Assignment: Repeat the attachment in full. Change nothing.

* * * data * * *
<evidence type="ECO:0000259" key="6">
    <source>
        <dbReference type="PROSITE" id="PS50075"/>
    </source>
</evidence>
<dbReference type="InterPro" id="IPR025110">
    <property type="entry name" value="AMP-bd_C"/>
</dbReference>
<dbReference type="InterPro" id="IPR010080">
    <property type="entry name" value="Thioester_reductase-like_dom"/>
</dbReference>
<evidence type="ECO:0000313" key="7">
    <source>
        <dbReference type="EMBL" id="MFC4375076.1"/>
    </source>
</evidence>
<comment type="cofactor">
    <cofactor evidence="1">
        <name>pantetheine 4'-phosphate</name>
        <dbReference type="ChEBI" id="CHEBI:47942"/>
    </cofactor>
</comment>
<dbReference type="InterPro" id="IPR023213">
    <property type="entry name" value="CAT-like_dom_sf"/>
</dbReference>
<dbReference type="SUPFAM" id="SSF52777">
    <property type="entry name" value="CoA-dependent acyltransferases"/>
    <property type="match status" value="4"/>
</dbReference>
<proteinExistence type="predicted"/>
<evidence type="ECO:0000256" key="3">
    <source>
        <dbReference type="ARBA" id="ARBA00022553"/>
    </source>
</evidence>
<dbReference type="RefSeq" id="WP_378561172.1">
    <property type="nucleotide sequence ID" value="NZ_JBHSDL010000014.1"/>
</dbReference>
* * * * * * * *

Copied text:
<evidence type="ECO:0000259" key="6">
    <source>
        <dbReference type="PROSITE" id="PS50075"/>
    </source>
</evidence>
<dbReference type="InterPro" id="IPR025110">
    <property type="entry name" value="AMP-bd_C"/>
</dbReference>
<dbReference type="InterPro" id="IPR010080">
    <property type="entry name" value="Thioester_reductase-like_dom"/>
</dbReference>
<evidence type="ECO:0000313" key="7">
    <source>
        <dbReference type="EMBL" id="MFC4375076.1"/>
    </source>
</evidence>
<comment type="cofactor">
    <cofactor evidence="1">
        <name>pantetheine 4'-phosphate</name>
        <dbReference type="ChEBI" id="CHEBI:47942"/>
    </cofactor>
</comment>
<dbReference type="InterPro" id="IPR023213">
    <property type="entry name" value="CAT-like_dom_sf"/>
</dbReference>
<dbReference type="SUPFAM" id="SSF52777">
    <property type="entry name" value="CoA-dependent acyltransferases"/>
    <property type="match status" value="4"/>
</dbReference>
<proteinExistence type="predicted"/>
<evidence type="ECO:0000256" key="3">
    <source>
        <dbReference type="ARBA" id="ARBA00022553"/>
    </source>
</evidence>
<dbReference type="RefSeq" id="WP_378561172.1">
    <property type="nucleotide sequence ID" value="NZ_JBHSDL010000014.1"/>
</dbReference>